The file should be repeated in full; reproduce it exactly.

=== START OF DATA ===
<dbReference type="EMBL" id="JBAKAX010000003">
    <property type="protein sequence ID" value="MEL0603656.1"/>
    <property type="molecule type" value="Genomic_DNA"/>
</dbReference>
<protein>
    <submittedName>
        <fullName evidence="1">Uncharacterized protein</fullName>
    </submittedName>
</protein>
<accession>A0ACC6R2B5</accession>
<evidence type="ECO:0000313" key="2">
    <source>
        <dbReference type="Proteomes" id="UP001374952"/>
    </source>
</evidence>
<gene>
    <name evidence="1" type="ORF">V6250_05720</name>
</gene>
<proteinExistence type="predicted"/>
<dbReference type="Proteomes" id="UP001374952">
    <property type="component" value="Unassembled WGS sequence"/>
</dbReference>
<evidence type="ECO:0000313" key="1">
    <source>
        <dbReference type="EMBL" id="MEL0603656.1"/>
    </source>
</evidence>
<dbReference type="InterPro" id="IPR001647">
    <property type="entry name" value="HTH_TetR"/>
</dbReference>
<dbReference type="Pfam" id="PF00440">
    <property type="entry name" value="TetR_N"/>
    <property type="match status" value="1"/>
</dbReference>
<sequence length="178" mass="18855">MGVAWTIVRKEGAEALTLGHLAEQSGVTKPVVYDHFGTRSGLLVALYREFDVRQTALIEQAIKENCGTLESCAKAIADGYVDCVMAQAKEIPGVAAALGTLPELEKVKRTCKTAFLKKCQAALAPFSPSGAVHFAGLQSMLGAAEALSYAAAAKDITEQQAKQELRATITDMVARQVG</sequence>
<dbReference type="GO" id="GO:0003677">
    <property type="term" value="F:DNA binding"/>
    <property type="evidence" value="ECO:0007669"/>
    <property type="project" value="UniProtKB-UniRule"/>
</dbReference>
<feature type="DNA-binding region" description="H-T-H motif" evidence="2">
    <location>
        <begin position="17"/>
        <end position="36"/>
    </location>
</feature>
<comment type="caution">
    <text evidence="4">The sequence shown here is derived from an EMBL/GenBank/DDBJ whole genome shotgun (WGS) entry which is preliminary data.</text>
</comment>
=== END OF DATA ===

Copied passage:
<dbReference type="EMBL" id="JBAKAX010000003">
    <property type="protein sequence ID" value="MEL0603656.1"/>
    <property type="molecule type" value="Genomic_DNA"/>
</dbReference>
<protein>
    <submittedName>
        <fullName evidence="1">Uncharacterized protein</fullName>
    </submittedName>
</protein>
<accession>A0ACC6R2B5</accession>
<evidence type="ECO:0000313" key="2">
    <source>
        <dbReference type="Proteomes" id="UP001374952"/>
    </source>
</evidence>
<gene>
    <name evidence="1" type="ORF">V6250_05720</name>
</gene>
<proteinExistence type="predicted"/>
<dbReference type="Proteomes" id="UP001374952">
    <property type="component" value="Unassembled WGS sequence"/>
</dbReference>
<evidence type="ECO:0000313" key="1">
    <source>
        <dbReference type="EMBL" id="MEL0603656.1"/>
    </source>
</evidence>
<dbReference type="InterPro" id="IPR001647">
    <property type="entry name" value="HTH_TetR"/>
</dbReference>
<dbReference type="Pfam" id="PF00440">
    <property type="entry name" value="TetR_N"/>
    <property type="match status" value="1"/>
</dbReference>
<sequence length="178" mass="18855">MGVAWTIVRKEGAEALTLGHLAEQSGVTKPVVYDHFGTRSGLLVALYREFDVRQTALIEQAIKENCGTLESCAKAIADGYVDCVMAQAKEIPGVAAALGTLPELEKVKRTCKTAFLKKCQAALAPFSPSGAVHFAGLQSMLGAAEALSYAAAAKDITEQQAKQELRATITDMVARQVG</sequence>
<dbReference type="GO" id="GO:0003677">
    <property type="term" value="F:DNA binding"/>
    <property type="evidence" value="ECO:0007669"/>
    <property type="project" value="UniProtKB-UniRule"/>
</dbReference>
<feature type="DNA-binding region" description="H-T-H motif" evidence="2">
    <location>
        <begin position="17"/>
        <end position="36"/>
    </location>
</feature>
<comment type="caution">
    <text evidence="4">The sequence shown here is derived from an EMBL/GenBank/DDBJ whole genome shotgun (WGS) entry which is preliminary data.</text>
</comment>